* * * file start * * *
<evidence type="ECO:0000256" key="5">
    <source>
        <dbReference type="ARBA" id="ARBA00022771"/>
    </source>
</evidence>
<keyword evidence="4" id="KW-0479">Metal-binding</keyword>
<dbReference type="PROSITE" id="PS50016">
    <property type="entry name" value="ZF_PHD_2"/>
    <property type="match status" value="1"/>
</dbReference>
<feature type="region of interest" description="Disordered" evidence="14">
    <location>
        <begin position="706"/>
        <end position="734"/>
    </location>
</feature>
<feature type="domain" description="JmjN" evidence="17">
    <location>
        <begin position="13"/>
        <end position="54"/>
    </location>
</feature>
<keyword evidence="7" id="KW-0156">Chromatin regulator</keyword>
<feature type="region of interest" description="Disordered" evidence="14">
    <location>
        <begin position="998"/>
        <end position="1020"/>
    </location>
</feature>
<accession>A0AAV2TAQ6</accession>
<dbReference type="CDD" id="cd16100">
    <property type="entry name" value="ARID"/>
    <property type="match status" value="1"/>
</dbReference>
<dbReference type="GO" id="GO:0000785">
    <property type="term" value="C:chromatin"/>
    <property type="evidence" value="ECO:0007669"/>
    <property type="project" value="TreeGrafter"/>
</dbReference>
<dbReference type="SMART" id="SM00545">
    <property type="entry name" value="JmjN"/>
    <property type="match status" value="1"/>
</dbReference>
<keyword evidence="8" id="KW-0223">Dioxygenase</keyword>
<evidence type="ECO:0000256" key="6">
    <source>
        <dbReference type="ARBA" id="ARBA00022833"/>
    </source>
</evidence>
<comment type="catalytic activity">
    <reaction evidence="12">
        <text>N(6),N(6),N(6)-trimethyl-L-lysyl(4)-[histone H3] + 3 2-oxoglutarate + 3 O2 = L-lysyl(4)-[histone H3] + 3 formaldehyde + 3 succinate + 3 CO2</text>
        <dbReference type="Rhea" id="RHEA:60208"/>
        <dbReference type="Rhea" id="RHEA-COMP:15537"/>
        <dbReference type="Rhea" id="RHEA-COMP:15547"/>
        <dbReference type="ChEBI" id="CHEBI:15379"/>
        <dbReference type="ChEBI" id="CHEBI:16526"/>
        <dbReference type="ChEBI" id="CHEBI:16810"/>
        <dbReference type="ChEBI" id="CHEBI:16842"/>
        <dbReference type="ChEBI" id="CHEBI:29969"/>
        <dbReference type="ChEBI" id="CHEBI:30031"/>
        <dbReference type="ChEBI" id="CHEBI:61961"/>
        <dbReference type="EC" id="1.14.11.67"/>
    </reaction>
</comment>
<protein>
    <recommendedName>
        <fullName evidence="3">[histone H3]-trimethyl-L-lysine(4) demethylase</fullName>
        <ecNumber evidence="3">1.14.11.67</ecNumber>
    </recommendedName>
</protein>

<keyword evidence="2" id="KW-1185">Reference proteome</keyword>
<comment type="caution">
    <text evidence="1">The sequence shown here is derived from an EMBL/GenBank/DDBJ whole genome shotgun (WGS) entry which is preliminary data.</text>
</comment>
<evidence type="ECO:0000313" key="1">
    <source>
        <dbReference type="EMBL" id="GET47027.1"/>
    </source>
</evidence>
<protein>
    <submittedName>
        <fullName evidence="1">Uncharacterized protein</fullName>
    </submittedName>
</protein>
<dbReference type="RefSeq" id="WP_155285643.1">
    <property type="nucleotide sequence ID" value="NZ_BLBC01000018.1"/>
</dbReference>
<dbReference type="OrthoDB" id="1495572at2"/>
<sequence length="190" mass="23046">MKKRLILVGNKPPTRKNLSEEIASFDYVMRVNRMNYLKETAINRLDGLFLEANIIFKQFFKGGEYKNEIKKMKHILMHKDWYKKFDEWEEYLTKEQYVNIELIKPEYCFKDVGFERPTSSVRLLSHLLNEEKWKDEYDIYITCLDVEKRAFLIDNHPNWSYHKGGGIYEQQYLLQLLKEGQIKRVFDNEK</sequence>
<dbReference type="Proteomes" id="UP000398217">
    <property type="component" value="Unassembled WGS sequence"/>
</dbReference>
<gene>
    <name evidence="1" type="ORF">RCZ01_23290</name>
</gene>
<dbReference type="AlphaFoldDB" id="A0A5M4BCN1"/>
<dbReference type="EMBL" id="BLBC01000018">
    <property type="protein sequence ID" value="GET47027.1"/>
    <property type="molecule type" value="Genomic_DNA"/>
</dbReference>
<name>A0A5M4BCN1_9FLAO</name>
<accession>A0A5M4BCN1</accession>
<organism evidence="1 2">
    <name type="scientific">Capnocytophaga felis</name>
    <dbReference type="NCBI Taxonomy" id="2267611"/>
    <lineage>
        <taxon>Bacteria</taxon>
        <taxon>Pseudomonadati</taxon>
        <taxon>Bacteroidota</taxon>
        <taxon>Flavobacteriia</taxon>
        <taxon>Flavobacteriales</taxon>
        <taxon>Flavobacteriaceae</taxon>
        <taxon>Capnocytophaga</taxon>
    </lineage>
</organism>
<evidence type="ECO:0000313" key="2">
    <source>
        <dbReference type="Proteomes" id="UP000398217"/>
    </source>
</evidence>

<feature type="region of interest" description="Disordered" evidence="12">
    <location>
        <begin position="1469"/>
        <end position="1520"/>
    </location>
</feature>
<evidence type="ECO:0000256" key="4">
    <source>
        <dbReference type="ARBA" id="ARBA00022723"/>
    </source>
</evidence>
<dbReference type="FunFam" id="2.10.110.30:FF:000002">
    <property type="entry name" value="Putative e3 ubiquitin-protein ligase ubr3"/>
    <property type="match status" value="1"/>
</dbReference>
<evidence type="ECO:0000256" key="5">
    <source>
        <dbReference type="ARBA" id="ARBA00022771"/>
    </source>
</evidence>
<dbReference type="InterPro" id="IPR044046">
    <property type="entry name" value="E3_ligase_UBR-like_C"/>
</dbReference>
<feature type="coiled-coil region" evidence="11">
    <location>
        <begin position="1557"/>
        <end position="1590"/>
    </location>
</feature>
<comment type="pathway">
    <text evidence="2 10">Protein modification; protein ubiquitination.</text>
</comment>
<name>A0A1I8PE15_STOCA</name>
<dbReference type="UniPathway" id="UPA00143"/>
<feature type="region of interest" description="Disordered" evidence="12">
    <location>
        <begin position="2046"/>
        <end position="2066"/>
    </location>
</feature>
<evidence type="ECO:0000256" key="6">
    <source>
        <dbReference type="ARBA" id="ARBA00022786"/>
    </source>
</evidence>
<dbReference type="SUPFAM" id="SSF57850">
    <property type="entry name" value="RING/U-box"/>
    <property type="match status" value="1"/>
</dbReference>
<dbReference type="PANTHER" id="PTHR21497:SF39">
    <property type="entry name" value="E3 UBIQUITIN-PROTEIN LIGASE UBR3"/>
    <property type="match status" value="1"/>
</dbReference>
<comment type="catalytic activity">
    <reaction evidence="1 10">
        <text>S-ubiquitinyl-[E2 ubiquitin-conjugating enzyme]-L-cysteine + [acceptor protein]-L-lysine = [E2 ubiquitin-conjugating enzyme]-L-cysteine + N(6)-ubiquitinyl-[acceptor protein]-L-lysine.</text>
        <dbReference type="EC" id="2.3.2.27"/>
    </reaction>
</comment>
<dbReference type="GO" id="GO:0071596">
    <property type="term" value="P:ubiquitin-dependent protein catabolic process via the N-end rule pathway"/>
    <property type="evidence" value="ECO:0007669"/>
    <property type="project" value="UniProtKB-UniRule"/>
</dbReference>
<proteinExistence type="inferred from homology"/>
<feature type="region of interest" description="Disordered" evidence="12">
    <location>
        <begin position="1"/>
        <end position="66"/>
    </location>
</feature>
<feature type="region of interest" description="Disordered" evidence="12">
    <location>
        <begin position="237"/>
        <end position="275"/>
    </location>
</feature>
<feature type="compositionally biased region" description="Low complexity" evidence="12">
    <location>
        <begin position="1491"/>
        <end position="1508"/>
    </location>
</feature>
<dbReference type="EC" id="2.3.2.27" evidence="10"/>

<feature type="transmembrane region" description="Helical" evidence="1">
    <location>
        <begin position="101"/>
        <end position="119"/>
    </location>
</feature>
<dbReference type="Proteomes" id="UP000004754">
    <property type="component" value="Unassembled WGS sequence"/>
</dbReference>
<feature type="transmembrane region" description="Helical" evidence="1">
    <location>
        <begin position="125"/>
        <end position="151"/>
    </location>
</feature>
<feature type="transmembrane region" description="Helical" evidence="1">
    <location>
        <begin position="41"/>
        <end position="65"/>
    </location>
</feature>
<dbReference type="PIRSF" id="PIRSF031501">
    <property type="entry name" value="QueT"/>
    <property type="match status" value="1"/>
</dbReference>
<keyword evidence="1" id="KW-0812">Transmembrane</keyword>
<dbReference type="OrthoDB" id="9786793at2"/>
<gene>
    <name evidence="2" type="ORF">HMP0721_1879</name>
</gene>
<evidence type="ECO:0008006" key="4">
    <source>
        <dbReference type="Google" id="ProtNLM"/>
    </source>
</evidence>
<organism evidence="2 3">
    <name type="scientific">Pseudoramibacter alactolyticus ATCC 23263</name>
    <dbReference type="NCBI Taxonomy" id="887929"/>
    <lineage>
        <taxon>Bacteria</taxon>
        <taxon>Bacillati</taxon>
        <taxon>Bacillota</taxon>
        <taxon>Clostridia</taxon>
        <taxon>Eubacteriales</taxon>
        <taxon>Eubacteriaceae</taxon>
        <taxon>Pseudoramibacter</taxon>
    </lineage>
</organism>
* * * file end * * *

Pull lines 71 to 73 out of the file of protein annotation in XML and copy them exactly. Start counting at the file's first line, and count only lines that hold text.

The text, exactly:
</protein>

<keyword evidence="2" id="KW-1185">Reference proteome</keyword>
<comment type="caution">